Govt SLFPers in two camps
Posted on October 6th, 2016

By Shaahidah Riza Courtesy Ceylon Today

Co Vice President of the Sri Lanka Freedom Party (SLFP) Member of Parliament, Dullas Alahapperuma, accused the SLFPers in the government who are supporters of former President Chandrika Kumaratunga (CBK) of discriminating against the SLFPers in the Opposition. The SLFP group with the government is fragmented into two sub factions; CBK loyalists and President Sirisena loyalists, he explained.
Excerpts of the interview:

?. You have lived in the US. Whom do you support, Trump or Clinton? Who will be more beneficial to Sri Lanka; the JO has often claimed that the US is actively involved in internal matters of our country?

A. I have lived in the US as an international student attending the University of Iowa in the State of Iowa, so my American experience is limited to a student life. Whom will you support, would be a question relevant to an American citizen who has the ability to support one of them by casting his or her choice and to a special interest groups interested in funding either campaign. So that question does neither relate nor apply to me personally. And to think that American political culture is quite similar to the Sri Lankan political culture is laughable, especially when our policies constantly change not just with different governments, but also with every new minister who is in charge of a respective ministry. In the United States, the American system is bigger than any government headed by an elected President and it is practically impossible to deviate from the practised and proven existing American system that works, no matter how ideological that President may be. It may not be perfect but it works in the best interest of its citizens. You can take current President, Barack Obama, as the perfect example to justify what I just said.

He rode to power solely on the promise of delivering radical progressive changes, not to mention making ‘CHANGE’ as his campaign slogan. Eight years and nearly two presidential terms later, the country’s racial tensions are at an all-time high since the 1960’s civil rights movement. And at present, more African American citizens are becoming victims of excessive force used by law enforcement, averaging multiple fatalities than ever, in recent history. The irony is all this civil unrest related to African Americans is happening while the first African American President of the country’s history is in the White House. A sarcastic individual might say “yeah he brought change alright; a change for the worse, but a change nonetheless”.

I personally don’t believe any of them would make a case for substantial benefit for Sri Lanka, because both of them, if either of them is elected, would be more interested in continuing the existing foreign policy towards our country unless they find any American interest resting on our island. But in former Secretary of State, Hillary Clinton’s case, she was interested in Sri Lanka during her tenure as the leading diplomat of the US and recent documents disclosed by WikiLeaks stated her comments towards the end of the previous government’s battle against LTTE terrorism. While Donald Trump may be unpredictable, you can bet Hillary Clinton would have a personal interest in interfering in our country’s internal matters. And by the experience, so far we have had with the State Department, which she was an integral part of, we can expect the same or more American interference if she gets elected as President.

?. Foreign Minister Mangala Samaraweera reacted to a comment made by you with reference to the final speech delivered by the UN Secretary General Ban Ki-moon, at the UN Summit. Samaraweera responded to these claims whilst in New York. Perhaps, in doing so he defended Ban Ki-moon and raised a question about your comprehension of English; your thoughts on this?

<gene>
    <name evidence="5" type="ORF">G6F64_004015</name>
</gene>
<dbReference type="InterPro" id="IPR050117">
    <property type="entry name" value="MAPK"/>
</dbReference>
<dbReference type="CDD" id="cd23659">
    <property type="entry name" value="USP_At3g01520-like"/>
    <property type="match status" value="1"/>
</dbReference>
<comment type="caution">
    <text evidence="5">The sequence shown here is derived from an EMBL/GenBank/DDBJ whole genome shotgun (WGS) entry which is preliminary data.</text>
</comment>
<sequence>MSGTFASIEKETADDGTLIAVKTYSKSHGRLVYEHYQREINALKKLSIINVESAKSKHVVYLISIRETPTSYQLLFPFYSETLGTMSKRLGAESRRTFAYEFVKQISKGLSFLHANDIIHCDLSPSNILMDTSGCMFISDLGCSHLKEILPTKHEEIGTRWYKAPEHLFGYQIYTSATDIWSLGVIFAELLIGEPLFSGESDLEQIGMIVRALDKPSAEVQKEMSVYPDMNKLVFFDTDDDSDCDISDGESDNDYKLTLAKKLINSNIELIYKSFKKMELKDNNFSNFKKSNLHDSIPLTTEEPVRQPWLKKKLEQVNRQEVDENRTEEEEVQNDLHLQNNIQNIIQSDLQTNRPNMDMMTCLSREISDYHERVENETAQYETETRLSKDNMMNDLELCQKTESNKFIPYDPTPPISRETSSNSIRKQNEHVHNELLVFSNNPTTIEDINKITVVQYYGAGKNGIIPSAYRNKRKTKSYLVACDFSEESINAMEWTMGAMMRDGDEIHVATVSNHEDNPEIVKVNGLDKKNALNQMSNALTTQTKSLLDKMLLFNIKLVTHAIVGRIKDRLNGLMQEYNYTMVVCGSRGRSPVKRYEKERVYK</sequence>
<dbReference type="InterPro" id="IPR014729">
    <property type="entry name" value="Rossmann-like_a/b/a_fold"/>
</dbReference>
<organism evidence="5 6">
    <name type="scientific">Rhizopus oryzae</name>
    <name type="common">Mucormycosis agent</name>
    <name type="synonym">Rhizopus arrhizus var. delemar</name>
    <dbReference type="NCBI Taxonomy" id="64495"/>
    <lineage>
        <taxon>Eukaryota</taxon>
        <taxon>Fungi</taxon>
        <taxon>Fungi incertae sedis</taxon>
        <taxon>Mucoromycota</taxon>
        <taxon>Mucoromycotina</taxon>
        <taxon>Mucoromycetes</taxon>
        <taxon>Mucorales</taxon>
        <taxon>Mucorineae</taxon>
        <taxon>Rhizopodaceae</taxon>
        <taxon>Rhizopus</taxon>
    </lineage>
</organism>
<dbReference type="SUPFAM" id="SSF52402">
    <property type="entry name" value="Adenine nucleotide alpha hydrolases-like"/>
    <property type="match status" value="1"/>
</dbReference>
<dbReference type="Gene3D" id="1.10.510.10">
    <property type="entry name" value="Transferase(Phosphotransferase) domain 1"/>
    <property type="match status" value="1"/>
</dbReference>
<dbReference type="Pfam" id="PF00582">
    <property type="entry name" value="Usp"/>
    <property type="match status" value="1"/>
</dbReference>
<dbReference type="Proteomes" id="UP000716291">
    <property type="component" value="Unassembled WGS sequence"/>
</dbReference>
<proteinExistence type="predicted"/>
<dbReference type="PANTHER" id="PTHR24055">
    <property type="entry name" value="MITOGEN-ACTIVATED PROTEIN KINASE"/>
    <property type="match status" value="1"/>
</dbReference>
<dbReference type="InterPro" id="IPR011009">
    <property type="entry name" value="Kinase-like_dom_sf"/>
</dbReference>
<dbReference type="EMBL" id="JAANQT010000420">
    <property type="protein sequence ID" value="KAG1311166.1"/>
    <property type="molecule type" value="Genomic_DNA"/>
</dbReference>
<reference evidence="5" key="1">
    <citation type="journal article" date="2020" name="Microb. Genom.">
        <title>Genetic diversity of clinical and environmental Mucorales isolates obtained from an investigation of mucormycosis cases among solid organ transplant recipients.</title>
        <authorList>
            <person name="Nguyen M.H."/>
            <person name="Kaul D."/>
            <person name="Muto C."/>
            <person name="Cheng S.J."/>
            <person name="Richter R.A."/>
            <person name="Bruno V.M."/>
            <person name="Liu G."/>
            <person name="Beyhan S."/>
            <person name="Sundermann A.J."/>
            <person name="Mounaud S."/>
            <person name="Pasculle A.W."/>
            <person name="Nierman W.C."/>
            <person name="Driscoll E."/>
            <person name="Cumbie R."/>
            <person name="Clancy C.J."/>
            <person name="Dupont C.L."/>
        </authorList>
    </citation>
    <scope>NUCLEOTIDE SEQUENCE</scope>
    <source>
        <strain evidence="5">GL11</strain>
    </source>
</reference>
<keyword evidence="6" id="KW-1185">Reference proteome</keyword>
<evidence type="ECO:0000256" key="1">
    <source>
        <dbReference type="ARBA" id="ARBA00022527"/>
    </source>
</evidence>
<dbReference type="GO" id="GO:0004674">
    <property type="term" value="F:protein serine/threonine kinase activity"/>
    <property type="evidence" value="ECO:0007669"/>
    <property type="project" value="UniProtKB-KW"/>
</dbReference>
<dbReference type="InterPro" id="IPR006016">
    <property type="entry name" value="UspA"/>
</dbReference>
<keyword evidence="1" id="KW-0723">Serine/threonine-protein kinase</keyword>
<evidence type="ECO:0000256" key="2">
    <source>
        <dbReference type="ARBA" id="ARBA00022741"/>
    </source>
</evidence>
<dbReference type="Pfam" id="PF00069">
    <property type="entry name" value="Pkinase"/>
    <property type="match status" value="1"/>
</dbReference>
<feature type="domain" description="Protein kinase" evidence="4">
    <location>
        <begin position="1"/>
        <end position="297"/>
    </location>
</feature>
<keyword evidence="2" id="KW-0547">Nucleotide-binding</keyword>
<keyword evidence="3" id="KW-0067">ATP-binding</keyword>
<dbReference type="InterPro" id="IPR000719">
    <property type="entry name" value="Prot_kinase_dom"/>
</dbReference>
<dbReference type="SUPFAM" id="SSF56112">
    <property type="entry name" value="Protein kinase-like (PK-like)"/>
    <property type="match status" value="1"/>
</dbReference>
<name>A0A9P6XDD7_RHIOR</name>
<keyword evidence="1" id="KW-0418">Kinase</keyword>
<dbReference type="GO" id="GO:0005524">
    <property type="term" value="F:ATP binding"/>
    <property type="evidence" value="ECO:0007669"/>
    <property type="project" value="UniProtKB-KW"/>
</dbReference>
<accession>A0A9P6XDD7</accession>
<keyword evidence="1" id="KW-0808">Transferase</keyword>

A. A Secretary General Ban Ki-moon clearly said, “Genuine reconciliation would deepen on guarantying that all communities, both minorities and majorities alike, were included in building a new union.” When rebutting my comments on that statement Mangala Samaraweera tactfully quoted the statement partially by ending it with “Genuine reconciliation would deepen”. He wilfully refrained from completely quoting the statement by the Secretary General, because he very well knew that any Sri Lankan who cares for his motherland could read between the lines and get a clear idea of UN intentions delivered through Secretary General Ban Ki-moon.

I may lack the eloquent linguistic skills of Mangala Samaraweera, but I don’t have to be Norm Chomsky to identify the distinction between ‘Reunion’ and ‘New Union’.

Maybe his excessive knowledge of English must have led him to keep quiet, when the UN Secretary General compared Sri Lanka to Rwanda and Bosnia during his recent visit to our homeland.

?. Northern Province Chief Minister C.V. Wigneswaran made a statement criticizing the resettlement of Sinhalese and Muslims in the North. What is your opinion on this?

A. A person who is opposing a resettlement of any ethnic group in any part of the island is not standing on any moral grounds that a civilized society governed by democracy upholds. These are the Sinhalese and Muslims who were chased away by the LTTE and to oppose their right to return to their homeland could be similar to opposing Jews for returning to their homeland in Israel after the World War 11, which is inhumane.

?. ITAK is a constituent party of TNA which is heading the Opposition in Parliament. How will the JO counteract this debacle caused by Wigneswaran in the interest of all ethnicities in Sri Lanka?

A. While Chief Minister Wigneswaran is trying to plant seeds of separatism; we should commend other parties of the TNA lead by Sampanthan who doesn’t support this extremist notion. Joint Opposition believes in upholding every Sri Lankan citizen’s right to life, liberty and pursuit of happiness in any part of this island they desire, despite their ethnic differences. That is why the Joint Opposition mainly consisting of majority Sinhalese, always points out the need for the majority to win the minorities, rather than a single government or a specific party trying to do it for their benefit. Governments will change and party’s may win or lose, but ethnic harmony should stay intact, if we are to move forward as a unified nation.